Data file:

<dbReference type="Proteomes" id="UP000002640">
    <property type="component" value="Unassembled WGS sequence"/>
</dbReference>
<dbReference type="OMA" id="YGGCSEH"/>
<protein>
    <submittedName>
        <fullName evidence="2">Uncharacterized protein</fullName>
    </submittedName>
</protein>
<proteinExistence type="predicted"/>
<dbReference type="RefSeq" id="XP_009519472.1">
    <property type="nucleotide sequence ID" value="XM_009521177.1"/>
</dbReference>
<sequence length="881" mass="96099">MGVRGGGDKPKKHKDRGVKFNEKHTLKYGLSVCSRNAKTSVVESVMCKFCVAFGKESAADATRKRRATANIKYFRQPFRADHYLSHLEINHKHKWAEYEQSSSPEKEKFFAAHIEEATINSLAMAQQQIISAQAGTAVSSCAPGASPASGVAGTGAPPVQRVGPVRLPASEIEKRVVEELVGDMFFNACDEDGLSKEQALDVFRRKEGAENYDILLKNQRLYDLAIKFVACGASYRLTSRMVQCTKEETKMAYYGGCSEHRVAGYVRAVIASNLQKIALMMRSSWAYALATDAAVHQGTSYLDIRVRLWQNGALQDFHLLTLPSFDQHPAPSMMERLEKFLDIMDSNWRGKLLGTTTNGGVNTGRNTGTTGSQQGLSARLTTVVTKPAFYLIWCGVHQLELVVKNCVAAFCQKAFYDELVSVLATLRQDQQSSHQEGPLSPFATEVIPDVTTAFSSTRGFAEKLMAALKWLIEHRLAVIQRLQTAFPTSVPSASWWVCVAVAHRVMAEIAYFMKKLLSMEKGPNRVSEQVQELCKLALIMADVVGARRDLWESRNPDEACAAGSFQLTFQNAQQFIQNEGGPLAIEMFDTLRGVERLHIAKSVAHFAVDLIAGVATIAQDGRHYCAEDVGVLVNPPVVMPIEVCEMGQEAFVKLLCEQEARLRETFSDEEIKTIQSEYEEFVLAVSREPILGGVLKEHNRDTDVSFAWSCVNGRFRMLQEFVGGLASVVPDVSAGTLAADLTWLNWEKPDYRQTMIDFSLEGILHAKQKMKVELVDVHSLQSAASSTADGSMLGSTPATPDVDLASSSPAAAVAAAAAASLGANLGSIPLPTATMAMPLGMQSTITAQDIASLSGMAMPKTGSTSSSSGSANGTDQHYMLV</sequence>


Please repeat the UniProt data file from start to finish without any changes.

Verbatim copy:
<dbReference type="Proteomes" id="UP000002640">
    <property type="component" value="Unassembled WGS sequence"/>
</dbReference>
<dbReference type="OMA" id="YGGCSEH"/>
<protein>
    <submittedName>
        <fullName evidence="2">Uncharacterized protein</fullName>
    </submittedName>
</protein>
<proteinExistence type="predicted"/>
<dbReference type="RefSeq" id="XP_009519472.1">
    <property type="nucleotide sequence ID" value="XM_009521177.1"/>
</dbReference>
<sequence length="881" mass="96099">MGVRGGGDKPKKHKDRGVKFNEKHTLKYGLSVCSRNAKTSVVESVMCKFCVAFGKESAADATRKRRATANIKYFRQPFRADHYLSHLEINHKHKWAEYEQSSSPEKEKFFAAHIEEATINSLAMAQQQIISAQAGTAVSSCAPGASPASGVAGTGAPPVQRVGPVRLPASEIEKRVVEELVGDMFFNACDEDGLSKEQALDVFRRKEGAENYDILLKNQRLYDLAIKFVACGASYRLTSRMVQCTKEETKMAYYGGCSEHRVAGYVRAVIASNLQKIALMMRSSWAYALATDAAVHQGTSYLDIRVRLWQNGALQDFHLLTLPSFDQHPAPSMMERLEKFLDIMDSNWRGKLLGTTTNGGVNTGRNTGTTGSQQGLSARLTTVVTKPAFYLIWCGVHQLELVVKNCVAAFCQKAFYDELVSVLATLRQDQQSSHQEGPLSPFATEVIPDVTTAFSSTRGFAEKLMAALKWLIEHRLAVIQRLQTAFPTSVPSASWWVCVAVAHRVMAEIAYFMKKLLSMEKGPNRVSEQVQELCKLALIMADVVGARRDLWESRNPDEACAAGSFQLTFQNAQQFIQNEGGPLAIEMFDTLRGVERLHIAKSVAHFAVDLIAGVATIAQDGRHYCAEDVGVLVNPPVVMPIEVCEMGQEAFVKLLCEQEARLRETFSDEEIKTIQSEYEEFVLAVSREPILGGVLKEHNRDTDVSFAWSCVNGRFRMLQEFVGGLASVVPDVSAGTLAADLTWLNWEKPDYRQTMIDFSLEGILHAKQKMKVELVDVHSLQSAASSTADGSMLGSTPATPDVDLASSSPAAAVAAAAAASLGANLGSIPLPTATMAMPLGMQSTITAQDIASLSGMAMPKTGSTSSSSGSANGTDQHYMLV</sequence>